The other key point point is that people should be informed of the risks and benefits and allowed to make their own choices for gene editing (within a broad ethical framework, of course), just as we do with pharmaceutical treatments. For example, some might see an increased risk of autism as a fair cost for greater mathematical ability, whereas others may not. Even if having a diverse set of genes in the population benefits the species somehow, I certainly don’t think we can use this to justify forcing people to keep, or pass on to their children, the genes they have. Are you really going to cite the need for genetic diversity in human evolution as a reason to deny a patient a gene therapy they desperately desire? Are you going to make somebody deaf in the hope they become a genius composer like Beethoven?

Evolution will continue

The final point, relating to the  later points, is that genetic engineering will break evolution:

And genetic risk variants remain in the population because they’re advantageous to certain people, given the right genetic background or conditions. Those risk variants are speculating—evolution, always and forever, takes chances.

The problem with this is that it assumes that gene editing will somehow decrease the genetic diversity in the population.  As I briefly mentioned a while back in response to an SMBC comic, there is no reason to think this would be true. Yes, we’re likely to get rid of many of the genetic diseases that we can, because most people see those as bad things. But there are many traits where there is little consensus over which is better, and may companies may have different techniques to produce these traits, so diversity of these genes may increase.

We’re also likely to transfer genes from across the natural world (like fluorescent proteins from jellyfish) or create entirely new genes. This process of adding and editing our genome is vastly faster than waiting for mutations, so there will be ample variation in the population.

Human evolution will definitely be different, but it will still continue. But that’s no different to any other treatment or technological intervention that changes how often we pass on our genes. Whenever humans treat the sick or help our injured, we’re altering the progress of evolution. But this doesn’t make medicine or technology bad. In fact, these things are probably pretty good, even if they change evolution. And so, even if it changes our human evolution, I think gene editing will be pretty good too.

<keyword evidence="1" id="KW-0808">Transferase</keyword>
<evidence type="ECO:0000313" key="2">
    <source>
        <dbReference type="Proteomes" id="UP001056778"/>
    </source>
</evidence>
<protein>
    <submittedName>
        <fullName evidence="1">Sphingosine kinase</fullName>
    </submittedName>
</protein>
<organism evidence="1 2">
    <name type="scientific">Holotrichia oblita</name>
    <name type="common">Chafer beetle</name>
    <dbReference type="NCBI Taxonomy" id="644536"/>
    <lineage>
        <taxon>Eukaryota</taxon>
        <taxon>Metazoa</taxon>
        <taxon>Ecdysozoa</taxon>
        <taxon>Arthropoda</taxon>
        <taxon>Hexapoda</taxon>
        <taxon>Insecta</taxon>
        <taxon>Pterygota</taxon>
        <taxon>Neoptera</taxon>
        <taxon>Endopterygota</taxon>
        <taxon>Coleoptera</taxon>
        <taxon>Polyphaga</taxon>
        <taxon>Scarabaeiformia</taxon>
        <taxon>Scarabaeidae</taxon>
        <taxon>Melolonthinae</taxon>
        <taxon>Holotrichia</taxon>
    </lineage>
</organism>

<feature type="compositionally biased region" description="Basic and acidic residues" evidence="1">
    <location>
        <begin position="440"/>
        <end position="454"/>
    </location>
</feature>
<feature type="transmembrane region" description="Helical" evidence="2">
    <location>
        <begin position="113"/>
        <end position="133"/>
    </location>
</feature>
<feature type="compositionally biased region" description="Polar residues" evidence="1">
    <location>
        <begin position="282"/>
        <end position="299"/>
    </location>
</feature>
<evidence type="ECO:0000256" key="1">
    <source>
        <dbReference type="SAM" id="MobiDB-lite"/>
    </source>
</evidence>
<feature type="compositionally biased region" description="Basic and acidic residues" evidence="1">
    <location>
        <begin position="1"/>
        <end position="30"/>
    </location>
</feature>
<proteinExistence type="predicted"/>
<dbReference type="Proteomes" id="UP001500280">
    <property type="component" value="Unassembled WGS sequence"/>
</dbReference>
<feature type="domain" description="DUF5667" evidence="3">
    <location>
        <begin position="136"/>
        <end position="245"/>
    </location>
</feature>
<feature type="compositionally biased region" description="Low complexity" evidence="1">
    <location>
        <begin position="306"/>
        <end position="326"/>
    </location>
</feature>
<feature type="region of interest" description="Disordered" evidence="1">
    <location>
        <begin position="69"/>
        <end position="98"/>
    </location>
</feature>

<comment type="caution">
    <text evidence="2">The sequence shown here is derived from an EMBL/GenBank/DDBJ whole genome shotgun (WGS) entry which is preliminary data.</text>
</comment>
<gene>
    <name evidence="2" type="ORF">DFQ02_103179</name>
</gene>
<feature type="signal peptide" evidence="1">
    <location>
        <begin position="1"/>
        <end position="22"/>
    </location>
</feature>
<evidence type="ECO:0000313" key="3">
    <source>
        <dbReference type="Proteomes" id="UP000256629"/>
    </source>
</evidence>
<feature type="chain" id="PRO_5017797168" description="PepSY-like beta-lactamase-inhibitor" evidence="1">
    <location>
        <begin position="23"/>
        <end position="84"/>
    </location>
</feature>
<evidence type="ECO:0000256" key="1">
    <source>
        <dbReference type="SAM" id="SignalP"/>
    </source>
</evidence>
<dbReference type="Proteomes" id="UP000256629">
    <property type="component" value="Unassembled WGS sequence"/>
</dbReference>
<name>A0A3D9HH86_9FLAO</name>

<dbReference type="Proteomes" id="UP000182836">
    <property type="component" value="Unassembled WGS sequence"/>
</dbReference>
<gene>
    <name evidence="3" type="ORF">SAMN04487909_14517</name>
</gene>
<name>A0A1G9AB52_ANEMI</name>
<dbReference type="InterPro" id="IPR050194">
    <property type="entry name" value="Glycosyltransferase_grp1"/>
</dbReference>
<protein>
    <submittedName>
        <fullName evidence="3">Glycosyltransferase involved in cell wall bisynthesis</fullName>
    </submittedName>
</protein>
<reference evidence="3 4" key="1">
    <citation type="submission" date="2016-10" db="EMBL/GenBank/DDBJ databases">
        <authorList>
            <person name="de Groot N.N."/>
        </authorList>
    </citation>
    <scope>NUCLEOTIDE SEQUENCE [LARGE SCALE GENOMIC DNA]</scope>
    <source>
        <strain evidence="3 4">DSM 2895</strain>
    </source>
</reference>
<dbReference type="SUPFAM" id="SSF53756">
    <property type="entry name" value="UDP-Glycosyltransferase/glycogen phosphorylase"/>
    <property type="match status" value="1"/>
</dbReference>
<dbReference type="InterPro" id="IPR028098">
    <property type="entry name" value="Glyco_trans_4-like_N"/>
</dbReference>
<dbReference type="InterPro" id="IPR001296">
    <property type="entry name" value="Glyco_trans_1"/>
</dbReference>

Is germline genetic enhancement better than somatic genetic enhancement?

Monday, 25 July, 2016


The various types of human genetic modifications can be divided along two lines – the therapy-enhancement divide and the somatic-germline divide. The former refers to whether a modification is therapeutic or enhances and the latter refers to whether a modification is affects children (by affecting reproductive cells or whole embryos) or just affects the body (without affecting reproductive cells).

We are therefore left with four categories (Resnik 2000):

1. Somatic gene therapy (SGT)
2. Germline gene therapy (GLGT)
3. Somatic genetic enhancement (SGE)
4. Germline genetic enhancement (GLGE)

What I want to explore is whether, in a world where adults can opt to be genetically enhanced, there would ever be any benefit to germline genetic enhancement. That is, can we avoid all the ethical issues with germline engineering and genetically enhance only consenting adults?

I think there are three general reasons why it might be beneficial to genetically modify the germline, rather than waiting until people are old enough to consent. (However, note that some of these benefits might be achieved by somatic engineering in infancy, which would essentially create a ‘designer baby’ while leaving the germline untouched. This wouldn’t side-step any ethical issues around consent so I’m ignoring this possibility)

1. GLGE could be in the child’s best interests

The vast majority of enhancements people would seek in adulthood would also be things people would want their children to have as they grow up. It is likely also that children themselves would choose (if they were legally able to consent) to go through school with improved intelligence, to play with better reflexes or to be physically attractive while experiencing the first teenage romance. And that’s not mentioning things like resistance to disease or faster wound healing that exist on the cusp of the therapy-enhancement divide.

2. GLGE may be technically superior to SGE